We determined group composition and foraging mode in a wild population of rupicolous rainbow skinks (Mabuya margaritifer) on rocky outcrops in a humid savannah of South Africa and examined diet, sexual dimorphism, and life-history traits in museum material. We also field-tested lizards for prey chemical discrimination. Males were larger than females in both body and head size. Both sexes reached maturity at 68 mm SVL, and females produced clutches of 2-9 eggs. Males excluded other males from their home range but shared overnight crevices with 1-4 females and 1-6 juveniles. Mabuya margaritifer were ambush foragers when only the amount of time spent moving (8%) was considered; however, other variables such as moves per minute (1.3) and average speed (0.01 m/s) suggest an intermediate foraging mode between active and ambush foraging for the population studied. Lizards spent most time on rock (81.5%) but also moved into vegetation (7.9%) and along the rock-vegetation interface (10.6%). Both sexes spent similar amounts of time in these microhabitats and were observed feeding in all three. Diet was dominated by termites, and overlap in prey types between sexes was high. In experimental tests for prey chemical discrimination, lizards tongue-flicked rarely, giving no indication of an ability to discriminate prey chemicals. Also, lizards observed in the field during focal observations performed few tongue-flicks. Based on these results, sexual dimorphism is best explained by sexual selection via male contest competition and not by ecological niche divergence.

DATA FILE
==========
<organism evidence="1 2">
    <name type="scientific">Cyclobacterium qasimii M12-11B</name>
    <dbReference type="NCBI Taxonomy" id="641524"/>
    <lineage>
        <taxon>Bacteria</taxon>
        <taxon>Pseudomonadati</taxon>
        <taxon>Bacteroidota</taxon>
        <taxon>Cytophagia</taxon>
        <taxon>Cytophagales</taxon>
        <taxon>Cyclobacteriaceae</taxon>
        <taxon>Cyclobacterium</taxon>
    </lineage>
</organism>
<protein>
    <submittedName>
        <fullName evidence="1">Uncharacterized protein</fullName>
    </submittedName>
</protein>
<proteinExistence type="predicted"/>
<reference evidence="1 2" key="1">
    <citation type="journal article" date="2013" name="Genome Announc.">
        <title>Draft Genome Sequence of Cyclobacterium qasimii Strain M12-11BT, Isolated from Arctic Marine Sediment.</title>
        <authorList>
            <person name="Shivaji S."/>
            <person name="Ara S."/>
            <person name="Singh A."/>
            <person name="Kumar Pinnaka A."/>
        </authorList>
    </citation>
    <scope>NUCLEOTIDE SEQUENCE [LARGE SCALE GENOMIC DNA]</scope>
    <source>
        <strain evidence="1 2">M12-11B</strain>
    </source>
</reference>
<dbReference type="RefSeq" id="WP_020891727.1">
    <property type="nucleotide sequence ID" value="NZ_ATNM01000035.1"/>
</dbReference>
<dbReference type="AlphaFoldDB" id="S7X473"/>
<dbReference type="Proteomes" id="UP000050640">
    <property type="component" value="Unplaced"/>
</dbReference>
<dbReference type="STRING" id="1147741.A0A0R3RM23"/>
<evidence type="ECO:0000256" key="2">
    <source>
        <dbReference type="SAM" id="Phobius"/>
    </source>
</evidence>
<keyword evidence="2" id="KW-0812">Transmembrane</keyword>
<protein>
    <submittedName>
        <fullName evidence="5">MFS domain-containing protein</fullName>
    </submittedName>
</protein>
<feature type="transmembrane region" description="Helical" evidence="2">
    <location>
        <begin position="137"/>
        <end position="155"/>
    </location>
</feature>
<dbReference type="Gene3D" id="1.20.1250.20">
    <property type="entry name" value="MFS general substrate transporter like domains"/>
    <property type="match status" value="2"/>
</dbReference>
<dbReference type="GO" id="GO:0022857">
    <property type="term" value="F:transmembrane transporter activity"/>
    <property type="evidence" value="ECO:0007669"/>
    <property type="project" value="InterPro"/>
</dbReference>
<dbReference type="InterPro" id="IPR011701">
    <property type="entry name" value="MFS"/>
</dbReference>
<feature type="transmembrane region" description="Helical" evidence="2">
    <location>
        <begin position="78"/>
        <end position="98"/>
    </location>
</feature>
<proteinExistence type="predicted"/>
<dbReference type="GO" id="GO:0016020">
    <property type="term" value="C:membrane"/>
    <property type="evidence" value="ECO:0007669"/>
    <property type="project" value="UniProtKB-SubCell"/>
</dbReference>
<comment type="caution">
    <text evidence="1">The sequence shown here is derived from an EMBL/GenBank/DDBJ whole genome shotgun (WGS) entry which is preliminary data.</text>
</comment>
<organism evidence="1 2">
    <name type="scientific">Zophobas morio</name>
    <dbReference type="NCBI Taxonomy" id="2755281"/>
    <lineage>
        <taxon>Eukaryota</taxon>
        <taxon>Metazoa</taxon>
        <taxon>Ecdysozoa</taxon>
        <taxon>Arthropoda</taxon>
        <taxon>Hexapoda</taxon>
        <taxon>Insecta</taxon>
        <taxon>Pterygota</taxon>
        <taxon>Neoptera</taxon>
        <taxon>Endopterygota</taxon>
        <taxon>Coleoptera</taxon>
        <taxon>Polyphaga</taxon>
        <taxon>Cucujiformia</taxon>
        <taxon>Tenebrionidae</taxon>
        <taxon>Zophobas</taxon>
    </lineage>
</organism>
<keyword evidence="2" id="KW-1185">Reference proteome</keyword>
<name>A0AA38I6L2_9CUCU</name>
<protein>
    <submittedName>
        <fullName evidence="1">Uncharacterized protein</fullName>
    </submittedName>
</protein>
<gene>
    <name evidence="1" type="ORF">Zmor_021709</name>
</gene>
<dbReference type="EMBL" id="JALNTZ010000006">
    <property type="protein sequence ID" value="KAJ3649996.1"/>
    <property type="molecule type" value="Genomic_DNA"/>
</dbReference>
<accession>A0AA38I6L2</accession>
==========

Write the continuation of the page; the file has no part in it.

|Number of pages||15|
|Publication status||Published - 31 Dec 2002|